Evolution 9

August 5, 2010

Tuesday August 3rd, 2010 – Lake Villa, IL

Any good artist, or person in general for that matter, constantly evolves. Singers, actors, comedians, writers, radio personalities, anyone. Early Elvis and The Beatles are a far cry from their later stuff, and that’s good. Not all fans may like it, but growth causes change.

I’m at a point in my comedy where I’m feeling a huge need to grow. I’ve not had much of a chance to be an ‘artist’, because most of my ‘career’ has been spent trying to eke out a living. Part of that means playing it safe and not taking any artistic risks to get a check.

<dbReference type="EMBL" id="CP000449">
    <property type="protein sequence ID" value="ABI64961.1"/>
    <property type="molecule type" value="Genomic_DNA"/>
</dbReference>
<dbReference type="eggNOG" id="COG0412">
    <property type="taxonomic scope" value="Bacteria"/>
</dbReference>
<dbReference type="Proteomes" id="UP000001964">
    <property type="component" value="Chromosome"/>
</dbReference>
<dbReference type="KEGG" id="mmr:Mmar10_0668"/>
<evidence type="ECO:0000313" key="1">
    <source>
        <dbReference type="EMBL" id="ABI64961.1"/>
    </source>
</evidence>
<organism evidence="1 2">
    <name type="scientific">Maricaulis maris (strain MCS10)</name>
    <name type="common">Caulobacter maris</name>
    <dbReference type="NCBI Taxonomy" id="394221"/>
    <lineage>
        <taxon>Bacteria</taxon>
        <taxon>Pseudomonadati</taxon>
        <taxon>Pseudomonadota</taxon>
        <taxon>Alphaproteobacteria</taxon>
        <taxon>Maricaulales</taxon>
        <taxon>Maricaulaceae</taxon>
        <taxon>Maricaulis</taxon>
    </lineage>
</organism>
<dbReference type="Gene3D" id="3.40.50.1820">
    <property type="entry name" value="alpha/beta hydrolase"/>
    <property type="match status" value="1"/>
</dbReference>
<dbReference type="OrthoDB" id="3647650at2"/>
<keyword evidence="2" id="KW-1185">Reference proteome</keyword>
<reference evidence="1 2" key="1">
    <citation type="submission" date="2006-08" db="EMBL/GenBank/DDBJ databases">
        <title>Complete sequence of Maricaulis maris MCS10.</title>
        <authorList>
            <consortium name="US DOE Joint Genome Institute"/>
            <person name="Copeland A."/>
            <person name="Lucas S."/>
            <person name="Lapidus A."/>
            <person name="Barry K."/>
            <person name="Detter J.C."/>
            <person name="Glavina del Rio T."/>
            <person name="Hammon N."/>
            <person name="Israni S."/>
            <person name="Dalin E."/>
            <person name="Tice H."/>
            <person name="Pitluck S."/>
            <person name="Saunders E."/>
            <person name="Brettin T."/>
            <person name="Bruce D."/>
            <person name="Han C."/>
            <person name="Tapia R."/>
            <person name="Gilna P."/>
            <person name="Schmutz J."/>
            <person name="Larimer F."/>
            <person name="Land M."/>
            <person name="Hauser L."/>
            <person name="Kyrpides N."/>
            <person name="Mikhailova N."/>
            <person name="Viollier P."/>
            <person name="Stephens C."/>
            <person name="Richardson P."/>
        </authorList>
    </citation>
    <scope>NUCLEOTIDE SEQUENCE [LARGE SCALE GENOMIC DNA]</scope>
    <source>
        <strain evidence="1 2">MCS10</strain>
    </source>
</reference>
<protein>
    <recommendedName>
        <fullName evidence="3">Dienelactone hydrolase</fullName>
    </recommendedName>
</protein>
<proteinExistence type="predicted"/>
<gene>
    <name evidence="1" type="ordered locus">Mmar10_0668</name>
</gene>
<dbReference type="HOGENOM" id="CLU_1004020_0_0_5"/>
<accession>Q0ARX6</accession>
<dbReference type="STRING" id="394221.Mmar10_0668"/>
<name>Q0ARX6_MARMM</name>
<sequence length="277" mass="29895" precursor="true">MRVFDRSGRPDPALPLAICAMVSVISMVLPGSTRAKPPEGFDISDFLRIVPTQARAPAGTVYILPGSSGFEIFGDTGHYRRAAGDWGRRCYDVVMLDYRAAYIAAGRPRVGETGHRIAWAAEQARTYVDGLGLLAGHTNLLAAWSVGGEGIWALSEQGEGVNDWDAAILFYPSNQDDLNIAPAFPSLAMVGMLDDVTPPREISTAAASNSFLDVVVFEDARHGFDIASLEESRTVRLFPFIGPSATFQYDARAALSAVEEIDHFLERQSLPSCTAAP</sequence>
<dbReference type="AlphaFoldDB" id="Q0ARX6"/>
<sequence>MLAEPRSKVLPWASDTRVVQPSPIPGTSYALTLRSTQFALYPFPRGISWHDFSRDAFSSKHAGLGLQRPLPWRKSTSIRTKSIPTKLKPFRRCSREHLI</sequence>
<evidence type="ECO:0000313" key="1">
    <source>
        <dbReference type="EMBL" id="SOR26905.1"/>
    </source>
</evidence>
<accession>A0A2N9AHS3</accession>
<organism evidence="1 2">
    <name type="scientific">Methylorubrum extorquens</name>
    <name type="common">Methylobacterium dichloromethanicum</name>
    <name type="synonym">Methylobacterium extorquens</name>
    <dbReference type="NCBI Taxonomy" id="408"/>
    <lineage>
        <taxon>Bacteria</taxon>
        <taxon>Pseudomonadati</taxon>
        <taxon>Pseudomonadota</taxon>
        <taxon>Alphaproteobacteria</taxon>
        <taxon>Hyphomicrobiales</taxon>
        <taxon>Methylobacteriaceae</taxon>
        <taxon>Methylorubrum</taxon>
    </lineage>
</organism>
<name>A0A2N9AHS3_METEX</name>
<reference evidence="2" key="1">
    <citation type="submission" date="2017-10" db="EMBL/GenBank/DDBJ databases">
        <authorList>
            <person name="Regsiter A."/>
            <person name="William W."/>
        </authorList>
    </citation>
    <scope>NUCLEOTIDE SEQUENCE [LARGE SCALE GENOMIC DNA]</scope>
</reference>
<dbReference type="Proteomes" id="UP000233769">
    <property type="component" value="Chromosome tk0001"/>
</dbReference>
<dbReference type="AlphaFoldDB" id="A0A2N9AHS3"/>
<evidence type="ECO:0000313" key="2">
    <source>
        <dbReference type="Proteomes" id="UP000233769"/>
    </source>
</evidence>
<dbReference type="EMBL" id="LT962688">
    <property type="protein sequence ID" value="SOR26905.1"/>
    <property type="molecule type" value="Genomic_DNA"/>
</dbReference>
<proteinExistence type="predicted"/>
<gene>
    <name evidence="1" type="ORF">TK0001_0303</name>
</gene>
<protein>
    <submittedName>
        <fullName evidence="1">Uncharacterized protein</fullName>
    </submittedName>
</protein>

It’s easy to call that ‘selling out’, and in many ways it’s exactly that, but what’s so damn wrong about it? When push comes to shove, most people in the business would totally do it, and I can’t say I blame them. It’s difficult enough to make a living in the regular world, much less the surreal circus that is show business. I do see why a lot of decisions occur.